Newcastle's a different story altogether. I had been before, but the place is really quite breathtaking. It's a complete contrast to the flat greyness of Hull. There's a definite feeling that this night will be the best of the tour. As we hoik our gear across the road towards the Head Of Steam, the car that has stopped to allow us to cross starts honking. It is The Loves, arriving at the exact same time. We unload en masse then disappear for feeding and watering.
We take a walk down to the riverside and take some pictures. Spirits are high, but some of us feel more nervous than usual. A combination of tiredness, rail madness, it being the last night, and a collection of family members and friends about to arrive. Before the gig I have to lock myself in toilet cubicle and give myself a good talking to. No matter how easy it is once you're up onstage, you can never talk yourself out of nerves. The minutes leading up to this gig seem like hours, and everyone mills about looking at their watches. Finally we're given the nod and it's time to go on. There's a good crowd now and we want to make this a good finale. The first two songs seem really slow, or are we just tired? But then we start to get into it and it turns out fine. Halfway through Paper Aeroplanes I realise I've got a hair in my mouth, and I sing the rest of the song with a lisp. Eight songs flash by, and then the set is over.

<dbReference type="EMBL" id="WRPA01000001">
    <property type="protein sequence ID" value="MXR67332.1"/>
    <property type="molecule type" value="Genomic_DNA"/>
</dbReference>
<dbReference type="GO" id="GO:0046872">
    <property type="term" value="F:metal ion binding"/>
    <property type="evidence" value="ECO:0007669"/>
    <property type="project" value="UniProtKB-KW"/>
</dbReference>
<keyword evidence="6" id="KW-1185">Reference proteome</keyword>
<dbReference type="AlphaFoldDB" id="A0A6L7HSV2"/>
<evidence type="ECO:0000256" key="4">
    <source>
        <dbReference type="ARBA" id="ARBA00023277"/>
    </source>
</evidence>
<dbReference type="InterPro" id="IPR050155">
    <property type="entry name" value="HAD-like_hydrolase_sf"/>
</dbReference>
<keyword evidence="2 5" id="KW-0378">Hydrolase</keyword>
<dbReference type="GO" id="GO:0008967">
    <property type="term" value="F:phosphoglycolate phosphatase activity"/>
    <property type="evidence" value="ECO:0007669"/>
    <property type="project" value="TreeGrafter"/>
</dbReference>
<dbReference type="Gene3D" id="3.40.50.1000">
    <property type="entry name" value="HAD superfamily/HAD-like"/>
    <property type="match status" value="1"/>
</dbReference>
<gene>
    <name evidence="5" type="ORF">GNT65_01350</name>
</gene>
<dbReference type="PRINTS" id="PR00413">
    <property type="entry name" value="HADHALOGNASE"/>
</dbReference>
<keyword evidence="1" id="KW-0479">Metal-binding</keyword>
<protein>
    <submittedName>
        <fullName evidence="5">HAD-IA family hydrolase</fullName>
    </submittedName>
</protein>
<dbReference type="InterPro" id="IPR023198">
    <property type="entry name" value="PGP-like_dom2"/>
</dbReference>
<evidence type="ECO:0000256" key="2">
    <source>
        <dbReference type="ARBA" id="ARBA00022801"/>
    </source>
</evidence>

The Loves play their best set yet. It's a real end-of-tour feeling. They're a lot of fun to hang out with and it's one big Pocketbooks/Loves love-in at the disco afterwards. Before long it's only the bands and DJs left at the club, it's 2am and a cab has arrived it's time to go. Hugs and CDs are exchanged with The Loves, and we're all on our way.
The train journey the following day takes forever and all I can do is stare into the countryside and think about the weekend. There's a lot to think about. We get home in time for 24 and suddenly everything is back to normal and it's like it never happened. It's all over!
Until the next time...